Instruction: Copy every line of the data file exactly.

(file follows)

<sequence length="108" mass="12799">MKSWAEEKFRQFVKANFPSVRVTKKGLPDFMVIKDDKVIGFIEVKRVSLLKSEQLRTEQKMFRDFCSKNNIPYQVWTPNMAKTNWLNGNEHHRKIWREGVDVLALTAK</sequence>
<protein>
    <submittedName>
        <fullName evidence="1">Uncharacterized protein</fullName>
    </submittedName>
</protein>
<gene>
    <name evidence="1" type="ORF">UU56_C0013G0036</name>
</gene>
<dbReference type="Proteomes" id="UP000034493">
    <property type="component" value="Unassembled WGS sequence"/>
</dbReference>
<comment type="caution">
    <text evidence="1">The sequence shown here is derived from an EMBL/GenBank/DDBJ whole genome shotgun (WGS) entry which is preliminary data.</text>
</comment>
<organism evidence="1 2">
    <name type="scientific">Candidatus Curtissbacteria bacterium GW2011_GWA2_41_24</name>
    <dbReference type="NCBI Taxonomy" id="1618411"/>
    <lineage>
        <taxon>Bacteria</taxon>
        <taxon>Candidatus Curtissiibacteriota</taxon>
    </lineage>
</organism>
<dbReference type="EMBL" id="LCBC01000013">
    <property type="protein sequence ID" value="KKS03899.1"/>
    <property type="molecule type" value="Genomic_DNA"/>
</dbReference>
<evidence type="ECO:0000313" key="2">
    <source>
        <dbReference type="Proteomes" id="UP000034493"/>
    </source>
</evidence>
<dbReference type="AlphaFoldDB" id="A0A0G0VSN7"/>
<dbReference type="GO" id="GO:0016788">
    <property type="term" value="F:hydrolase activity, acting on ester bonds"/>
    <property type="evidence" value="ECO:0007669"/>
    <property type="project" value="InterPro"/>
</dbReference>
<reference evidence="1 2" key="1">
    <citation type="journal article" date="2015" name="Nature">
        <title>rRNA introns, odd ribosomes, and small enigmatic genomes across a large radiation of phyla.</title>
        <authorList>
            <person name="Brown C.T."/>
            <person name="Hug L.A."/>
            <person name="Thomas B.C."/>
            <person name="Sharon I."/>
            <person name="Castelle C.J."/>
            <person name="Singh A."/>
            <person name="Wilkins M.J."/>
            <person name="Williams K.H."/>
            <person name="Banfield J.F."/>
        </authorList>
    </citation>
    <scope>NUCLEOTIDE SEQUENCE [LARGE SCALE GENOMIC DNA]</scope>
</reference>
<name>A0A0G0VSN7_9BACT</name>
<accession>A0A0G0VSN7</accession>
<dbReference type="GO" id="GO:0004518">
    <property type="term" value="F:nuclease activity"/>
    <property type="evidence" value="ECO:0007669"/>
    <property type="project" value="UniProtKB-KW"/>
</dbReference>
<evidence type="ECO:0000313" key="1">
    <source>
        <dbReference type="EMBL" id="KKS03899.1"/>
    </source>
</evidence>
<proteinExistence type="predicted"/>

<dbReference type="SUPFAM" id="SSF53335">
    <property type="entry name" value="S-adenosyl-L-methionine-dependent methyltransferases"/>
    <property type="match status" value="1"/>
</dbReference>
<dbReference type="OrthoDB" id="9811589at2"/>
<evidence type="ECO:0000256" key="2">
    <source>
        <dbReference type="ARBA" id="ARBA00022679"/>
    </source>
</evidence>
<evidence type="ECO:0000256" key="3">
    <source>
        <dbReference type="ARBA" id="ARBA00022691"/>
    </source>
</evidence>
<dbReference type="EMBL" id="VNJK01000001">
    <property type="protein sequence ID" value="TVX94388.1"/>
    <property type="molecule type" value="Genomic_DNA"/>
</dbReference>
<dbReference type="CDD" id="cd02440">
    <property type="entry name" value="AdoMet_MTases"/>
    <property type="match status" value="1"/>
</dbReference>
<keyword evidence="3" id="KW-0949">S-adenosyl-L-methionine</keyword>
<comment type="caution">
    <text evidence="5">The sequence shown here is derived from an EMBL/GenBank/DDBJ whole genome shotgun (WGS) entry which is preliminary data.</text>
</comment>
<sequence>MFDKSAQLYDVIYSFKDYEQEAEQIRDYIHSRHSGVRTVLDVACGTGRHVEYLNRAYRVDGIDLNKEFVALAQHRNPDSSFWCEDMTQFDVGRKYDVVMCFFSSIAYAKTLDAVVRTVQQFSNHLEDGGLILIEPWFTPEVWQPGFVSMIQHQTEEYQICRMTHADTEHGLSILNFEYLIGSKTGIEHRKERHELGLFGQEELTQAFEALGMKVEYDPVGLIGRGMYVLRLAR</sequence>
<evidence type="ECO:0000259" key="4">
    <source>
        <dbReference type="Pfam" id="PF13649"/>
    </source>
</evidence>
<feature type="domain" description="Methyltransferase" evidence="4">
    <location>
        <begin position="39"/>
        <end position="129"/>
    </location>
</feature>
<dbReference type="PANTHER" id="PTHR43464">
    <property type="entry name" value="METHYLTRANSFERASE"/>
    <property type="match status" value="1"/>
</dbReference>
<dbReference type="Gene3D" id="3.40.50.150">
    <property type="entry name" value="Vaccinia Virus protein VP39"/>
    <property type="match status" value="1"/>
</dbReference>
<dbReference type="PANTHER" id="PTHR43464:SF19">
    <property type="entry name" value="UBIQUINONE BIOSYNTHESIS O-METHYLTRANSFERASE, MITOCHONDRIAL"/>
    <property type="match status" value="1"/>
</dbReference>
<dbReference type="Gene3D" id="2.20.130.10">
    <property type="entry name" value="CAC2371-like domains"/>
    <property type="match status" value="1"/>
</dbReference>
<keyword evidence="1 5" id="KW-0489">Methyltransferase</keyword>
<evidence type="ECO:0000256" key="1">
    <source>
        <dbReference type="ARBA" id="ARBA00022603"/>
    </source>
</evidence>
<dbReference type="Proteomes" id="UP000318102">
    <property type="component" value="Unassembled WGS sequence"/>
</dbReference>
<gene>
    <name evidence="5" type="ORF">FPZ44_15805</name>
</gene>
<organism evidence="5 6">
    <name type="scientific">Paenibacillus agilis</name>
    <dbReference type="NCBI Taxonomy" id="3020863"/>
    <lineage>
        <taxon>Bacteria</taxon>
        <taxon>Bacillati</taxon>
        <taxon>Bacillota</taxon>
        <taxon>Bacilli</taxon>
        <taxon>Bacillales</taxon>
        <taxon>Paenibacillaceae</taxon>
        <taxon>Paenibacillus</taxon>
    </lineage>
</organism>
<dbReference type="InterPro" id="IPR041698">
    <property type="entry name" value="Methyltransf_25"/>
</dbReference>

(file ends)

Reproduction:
<sequence length="108" mass="12799">MKSWAEEKFRQFVKANFPSVRVTKKGLPDFMVIKDDKVIGFIEVKRVSLLKSEQLRTEQKMFRDFCSKNNIPYQVWTPNMAKTNWLNGNEHHRKIWREGVDVLALTAK</sequence>
<protein>
    <submittedName>
        <fullName evidence="1">Uncharacterized protein</fullName>
    </submittedName>
</protein>
<gene>
    <name evidence="1" type="ORF">UU56_C0013G0036</name>
</gene>
<dbReference type="Proteomes" id="UP000034493">
    <property type="component" value="Unassembled WGS sequence"/>
</dbReference>
<comment type="caution">
    <text evidence="1">The sequence shown here is derived from an EMBL/GenBank/DDBJ whole genome shotgun (WGS) entry which is preliminary data.</text>
</comment>
<organism evidence="1 2">
    <name type="scientific">Candidatus Curtissbacteria bacterium GW2011_GWA2_41_24</name>
    <dbReference type="NCBI Taxonomy" id="1618411"/>
    <lineage>
        <taxon>Bacteria</taxon>
        <taxon>Candidatus Curtissiibacteriota</taxon>
    </lineage>
</organism>
<dbReference type="EMBL" id="LCBC01000013">
    <property type="protein sequence ID" value="KKS03899.1"/>
    <property type="molecule type" value="Genomic_DNA"/>
</dbReference>
<evidence type="ECO:0000313" key="2">
    <source>
        <dbReference type="Proteomes" id="UP000034493"/>
    </source>
</evidence>
<dbReference type="AlphaFoldDB" id="A0A0G0VSN7"/>
<dbReference type="GO" id="GO:0016788">
    <property type="term" value="F:hydrolase activity, acting on ester bonds"/>
    <property type="evidence" value="ECO:0007669"/>
    <property type="project" value="InterPro"/>
</dbReference>
<reference evidence="1 2" key="1">
    <citation type="journal article" date="2015" name="Nature">
        <title>rRNA introns, odd ribosomes, and small enigmatic genomes across a large radiation of phyla.</title>
        <authorList>
            <person name="Brown C.T."/>
            <person name="Hug L.A."/>
            <person name="Thomas B.C."/>
            <person name="Sharon I."/>
            <person name="Castelle C.J."/>
            <person name="Singh A."/>
            <person name="Wilkins M.J."/>
            <person name="Williams K.H."/>
            <person name="Banfield J.F."/>
        </authorList>
    </citation>
    <scope>NUCLEOTIDE SEQUENCE [LARGE SCALE GENOMIC DNA]</scope>
</reference>
<name>A0A0G0VSN7_9BACT</name>
<accession>A0A0G0VSN7</accession>
<dbReference type="GO" id="GO:0004518">
    <property type="term" value="F:nuclease activity"/>
    <property type="evidence" value="ECO:0007669"/>
    <property type="project" value="UniProtKB-KW"/>
</dbReference>
<evidence type="ECO:0000313" key="1">
    <source>
        <dbReference type="EMBL" id="KKS03899.1"/>
    </source>
</evidence>
<proteinExistence type="predicted"/>

<dbReference type="SUPFAM" id="SSF53335">
    <property type="entry name" value="S-adenosyl-L-methionine-dependent methyltransferases"/>
    <property type="match status" value="1"/>
</dbReference>
<dbReference type="OrthoDB" id="9811589at2"/>
<evidence type="ECO:0000256" key="2">
    <source>
        <dbReference type="ARBA" id="ARBA00022679"/>
    </source>
</evidence>
<evidence type="ECO:0000256" key="3">
    <source>
        <dbReference type="ARBA" id="ARBA00022691"/>
    </source>
</evidence>
<dbReference type="EMBL" id="VNJK01000001">
    <property type="protein sequence ID" value="TVX94388.1"/>
    <property type="molecule type" value="Genomic_DNA"/>
</dbReference>
<dbReference type="CDD" id="cd02440">
    <property type="entry name" value="AdoMet_MTases"/>
    <property type="match status" value="1"/>
</dbReference>
<keyword evidence="3" id="KW-0949">S-adenosyl-L-methionine</keyword>
<comment type="caution">
    <text evidence="5">The sequence shown here is derived from an EMBL/GenBank/DDBJ whole genome shotgun (WGS) entry which is preliminary data.</text>
</comment>
<sequence>MFDKSAQLYDVIYSFKDYEQEAEQIRDYIHSRHSGVRTVLDVACGTGRHVEYLNRAYRVDGIDLNKEFVALAQHRNPDSSFWCEDMTQFDVGRKYDVVMCFFSSIAYAKTLDAVVRTVQQFSNHLEDGGLILIEPWFTPEVWQPGFVSMIQHQTEEYQICRMTHADTEHGLSILNFEYLIGSKTGIEHRKERHELGLFGQEELTQAFEALGMKVEYDPVGLIGRGMYVLRLAR</sequence>
<evidence type="ECO:0000259" key="4">
    <source>
        <dbReference type="Pfam" id="PF13649"/>
    </source>
</evidence>
<feature type="domain" description="Methyltransferase" evidence="4">
    <location>
        <begin position="39"/>
        <end position="129"/>
    </location>
</feature>
<dbReference type="PANTHER" id="PTHR43464">
    <property type="entry name" value="METHYLTRANSFERASE"/>
    <property type="match status" value="1"/>
</dbReference>
<dbReference type="Gene3D" id="3.40.50.150">
    <property type="entry name" value="Vaccinia Virus protein VP39"/>
    <property type="match status" value="1"/>
</dbReference>
<dbReference type="PANTHER" id="PTHR43464:SF19">
    <property type="entry name" value="UBIQUINONE BIOSYNTHESIS O-METHYLTRANSFERASE, MITOCHONDRIAL"/>
    <property type="match status" value="1"/>
</dbReference>
<dbReference type="Gene3D" id="2.20.130.10">
    <property type="entry name" value="CAC2371-like domains"/>
    <property type="match status" value="1"/>
</dbReference>
<keyword evidence="1 5" id="KW-0489">Methyltransferase</keyword>
<evidence type="ECO:0000256" key="1">
    <source>
        <dbReference type="ARBA" id="ARBA00022603"/>
    </source>
</evidence>
<dbReference type="Proteomes" id="UP000318102">
    <property type="component" value="Unassembled WGS sequence"/>
</dbReference>
<gene>
    <name evidence="5" type="ORF">FPZ44_15805</name>
</gene>
<organism evidence="5 6">
    <name type="scientific">Paenibacillus agilis</name>
    <dbReference type="NCBI Taxonomy" id="3020863"/>
    <lineage>
        <taxon>Bacteria</taxon>
        <taxon>Bacillati</taxon>
        <taxon>Bacillota</taxon>
        <taxon>Bacilli</taxon>
        <taxon>Bacillales</taxon>
        <taxon>Paenibacillaceae</taxon>
        <taxon>Paenibacillus</taxon>
    </lineage>
</organism>
<dbReference type="InterPro" id="IPR041698">
    <property type="entry name" value="Methyltransf_25"/>
</dbReference>